While at least 8 million Americans never received aat all, some people may have had the opposite problem — getting more than their share. And while over 100 million Americans got their in the IRS’ rush to meet for sending out the check, it’s also possible that some stimulus payments were delivered in error.
The IRS admitted to mistakenly sending stimulus checks to ineligible people with the first relief payment, and it’s possible that situation could have repeated itself again. If you received a check you probably weren’t supposed to — for example, you got stimulus money even though you make— the IRS expects you to send back the payment. And depending on how you received the stimulus money — by (including ) or — there are specific ways to go about the return.
We’ll list are all the reasons the IRS would expect you to send back a stimulus check paid out in error and how to do it. It’s also important to know yourand these key details about . (And here’s what’s happening with a , how much and .)
Reasons you’d need to return the second stimulus check
Qualifications are key to determining. If you fall into any of these categories and received a stimulus check, it’s likely by error.
- You received a check for someone who has died — but there’s some nuance, more below.
- You don’t have a Social Security number.
- You’re considered a “nonresident alien” without a US citizen spouse.
- You’re a noncitizen who files federal taxes.
- Your exceeds the limit; for example, $87,000 for a single taxpayer.
- You’re on someone else’s taxes.
Here’s more information about.
Sending back a paper check you haven’t cashed or deposited
If any of the above statements pertain to you, you may need to send your stimulus check back. Here’s how to do it for each scenario, per the IRS.
1. Write “VOID” in the endorsement section on the back of the check.
2. Do not bend, paper clip or staple the check.
3. On a separate piece of paper, let the IRS know why you’re sending the check back.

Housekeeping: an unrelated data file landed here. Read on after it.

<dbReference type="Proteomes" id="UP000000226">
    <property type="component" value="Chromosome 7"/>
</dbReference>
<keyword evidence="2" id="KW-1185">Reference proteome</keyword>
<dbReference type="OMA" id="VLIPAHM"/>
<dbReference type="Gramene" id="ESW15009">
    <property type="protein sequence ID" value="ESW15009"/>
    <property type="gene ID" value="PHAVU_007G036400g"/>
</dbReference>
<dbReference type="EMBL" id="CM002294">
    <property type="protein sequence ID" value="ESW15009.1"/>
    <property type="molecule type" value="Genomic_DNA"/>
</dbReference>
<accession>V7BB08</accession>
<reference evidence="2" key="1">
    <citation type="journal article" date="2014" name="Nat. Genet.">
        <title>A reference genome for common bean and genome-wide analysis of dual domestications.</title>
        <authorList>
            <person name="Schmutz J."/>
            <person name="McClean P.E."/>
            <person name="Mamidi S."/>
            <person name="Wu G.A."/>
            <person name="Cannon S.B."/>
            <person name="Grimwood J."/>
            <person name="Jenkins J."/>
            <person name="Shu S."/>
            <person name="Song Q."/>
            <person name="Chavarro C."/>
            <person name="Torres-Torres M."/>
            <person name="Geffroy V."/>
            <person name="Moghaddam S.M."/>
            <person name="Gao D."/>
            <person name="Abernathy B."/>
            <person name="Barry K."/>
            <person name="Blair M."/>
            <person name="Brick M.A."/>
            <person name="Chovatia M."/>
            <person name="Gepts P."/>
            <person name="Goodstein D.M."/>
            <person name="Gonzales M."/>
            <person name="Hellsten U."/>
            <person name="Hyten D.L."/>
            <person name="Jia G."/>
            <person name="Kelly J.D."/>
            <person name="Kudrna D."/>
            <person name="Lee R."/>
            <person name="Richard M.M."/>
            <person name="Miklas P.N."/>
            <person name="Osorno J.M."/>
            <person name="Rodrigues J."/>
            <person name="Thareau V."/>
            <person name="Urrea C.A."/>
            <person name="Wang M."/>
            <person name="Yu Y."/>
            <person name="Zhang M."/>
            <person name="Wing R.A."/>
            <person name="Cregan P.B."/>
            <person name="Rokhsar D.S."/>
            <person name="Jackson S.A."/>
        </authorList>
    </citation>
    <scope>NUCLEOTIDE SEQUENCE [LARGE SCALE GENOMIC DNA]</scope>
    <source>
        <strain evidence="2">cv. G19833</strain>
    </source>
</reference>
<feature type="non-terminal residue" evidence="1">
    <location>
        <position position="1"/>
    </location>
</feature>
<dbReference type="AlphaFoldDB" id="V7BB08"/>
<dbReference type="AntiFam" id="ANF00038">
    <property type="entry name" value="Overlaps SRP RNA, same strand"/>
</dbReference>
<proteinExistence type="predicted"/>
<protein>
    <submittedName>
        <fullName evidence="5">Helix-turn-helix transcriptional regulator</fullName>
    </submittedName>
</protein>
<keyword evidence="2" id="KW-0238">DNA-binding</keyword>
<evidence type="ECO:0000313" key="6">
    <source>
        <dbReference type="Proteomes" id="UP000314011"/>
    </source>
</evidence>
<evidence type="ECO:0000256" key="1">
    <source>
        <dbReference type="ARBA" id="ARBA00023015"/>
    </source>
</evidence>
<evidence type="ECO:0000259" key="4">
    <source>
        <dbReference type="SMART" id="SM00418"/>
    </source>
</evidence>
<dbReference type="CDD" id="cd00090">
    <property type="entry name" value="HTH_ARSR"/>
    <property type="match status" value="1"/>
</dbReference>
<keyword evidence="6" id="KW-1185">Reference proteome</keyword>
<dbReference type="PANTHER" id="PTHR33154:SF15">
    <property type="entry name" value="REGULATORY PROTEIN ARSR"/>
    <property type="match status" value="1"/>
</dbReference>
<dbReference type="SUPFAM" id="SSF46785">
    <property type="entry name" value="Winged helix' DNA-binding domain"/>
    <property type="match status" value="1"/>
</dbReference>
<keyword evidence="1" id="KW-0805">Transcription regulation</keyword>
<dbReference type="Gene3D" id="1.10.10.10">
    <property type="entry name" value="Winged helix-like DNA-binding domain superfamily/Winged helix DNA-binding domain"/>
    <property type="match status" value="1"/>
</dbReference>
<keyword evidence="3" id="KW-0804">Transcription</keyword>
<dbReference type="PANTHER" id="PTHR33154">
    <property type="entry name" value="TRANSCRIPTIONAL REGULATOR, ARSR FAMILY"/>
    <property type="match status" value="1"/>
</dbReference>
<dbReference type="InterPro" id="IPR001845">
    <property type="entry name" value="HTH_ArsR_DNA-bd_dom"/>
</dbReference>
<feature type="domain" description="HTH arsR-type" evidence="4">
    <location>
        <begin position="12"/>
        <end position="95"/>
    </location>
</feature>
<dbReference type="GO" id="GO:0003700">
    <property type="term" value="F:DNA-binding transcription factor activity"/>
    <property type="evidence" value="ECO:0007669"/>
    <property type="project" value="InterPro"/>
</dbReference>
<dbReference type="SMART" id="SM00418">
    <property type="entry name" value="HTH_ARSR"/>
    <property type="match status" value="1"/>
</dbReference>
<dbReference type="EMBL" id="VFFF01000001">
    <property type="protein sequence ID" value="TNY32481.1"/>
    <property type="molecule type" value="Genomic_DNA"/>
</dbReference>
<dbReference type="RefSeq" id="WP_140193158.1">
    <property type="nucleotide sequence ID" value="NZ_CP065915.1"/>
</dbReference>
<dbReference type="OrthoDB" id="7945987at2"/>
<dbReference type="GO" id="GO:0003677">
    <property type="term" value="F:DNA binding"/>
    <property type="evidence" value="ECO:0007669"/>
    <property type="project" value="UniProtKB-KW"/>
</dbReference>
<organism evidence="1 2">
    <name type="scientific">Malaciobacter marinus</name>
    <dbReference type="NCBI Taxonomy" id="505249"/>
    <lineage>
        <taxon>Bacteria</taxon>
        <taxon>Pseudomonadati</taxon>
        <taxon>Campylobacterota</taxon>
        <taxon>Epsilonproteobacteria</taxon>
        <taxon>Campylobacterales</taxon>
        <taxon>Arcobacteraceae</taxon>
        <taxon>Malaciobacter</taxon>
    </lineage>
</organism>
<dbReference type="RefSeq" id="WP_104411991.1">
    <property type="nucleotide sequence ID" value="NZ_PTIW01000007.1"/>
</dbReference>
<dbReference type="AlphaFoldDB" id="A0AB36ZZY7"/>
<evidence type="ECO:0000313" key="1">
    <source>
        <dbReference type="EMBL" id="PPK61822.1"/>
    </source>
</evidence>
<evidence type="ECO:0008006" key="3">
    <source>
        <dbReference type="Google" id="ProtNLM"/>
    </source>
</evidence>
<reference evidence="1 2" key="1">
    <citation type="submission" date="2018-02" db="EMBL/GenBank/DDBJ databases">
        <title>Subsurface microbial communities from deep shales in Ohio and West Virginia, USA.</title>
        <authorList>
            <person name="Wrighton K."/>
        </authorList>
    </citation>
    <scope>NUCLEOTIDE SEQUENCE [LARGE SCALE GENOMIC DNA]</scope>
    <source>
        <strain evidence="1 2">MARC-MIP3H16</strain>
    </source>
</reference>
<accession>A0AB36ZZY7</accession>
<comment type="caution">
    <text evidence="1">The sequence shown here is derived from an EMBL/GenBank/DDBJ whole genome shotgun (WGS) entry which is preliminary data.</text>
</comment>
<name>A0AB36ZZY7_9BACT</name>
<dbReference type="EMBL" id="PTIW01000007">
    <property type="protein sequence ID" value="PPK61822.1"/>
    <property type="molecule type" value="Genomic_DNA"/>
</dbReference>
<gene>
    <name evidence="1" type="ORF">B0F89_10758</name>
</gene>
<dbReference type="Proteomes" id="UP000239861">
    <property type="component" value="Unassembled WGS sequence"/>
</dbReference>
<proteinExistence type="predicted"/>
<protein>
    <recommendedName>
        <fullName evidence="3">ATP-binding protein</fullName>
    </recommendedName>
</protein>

4. Mail the check to the appropriate IRS location — it varies depending on which state you live in.
How to return stimulus money that you did cash or deposit
1. Use a personal check or money order and make the check payable to US Treasury. You’ll also need to write 2020 EIP and include the taxpayer identification number or Social Security number of the person whose name is on the check.
2. On a separate piece of paper, let the IRS know why you’re sending the check back.
3. Mail the check to the appropriate IRS location — it depends on which state you live in.
Returning a check you received for someone who died
If you receive a payment for someone who died in 2019 or earlier, the IRS says you should return the entire payment “unless it was made to joint filers and one spouse is still living.” If you’re the living spouse, you should return half the payment — just not more than $1,200 in all.
However, if the check is issued in both your name and your deceased spouse’s name (and therefore you can’t deposit the money), you’ll need to return the whole amount to the IRS. After the agency can process the returned payment, it will issue you a new check with the correct amount for you.
What if I still haven’t gotten my stimulus check?
If you were among over 100 million people who were eligible to receive the second stimulus check and you haven’t received it, you may be able toon your taxes, even . Alternatively, you may have to .
If you’re not, now’s a good time, as a . To do so, you’ll need to add your banking information when you file your 2020 taxes this year. We also encourage you to , specifically because of stimulus checks.
To stay updated on the latest stimulus check news, here’sand if you’re having stimulus check problems, . Also, here’s what’s happening right now with a .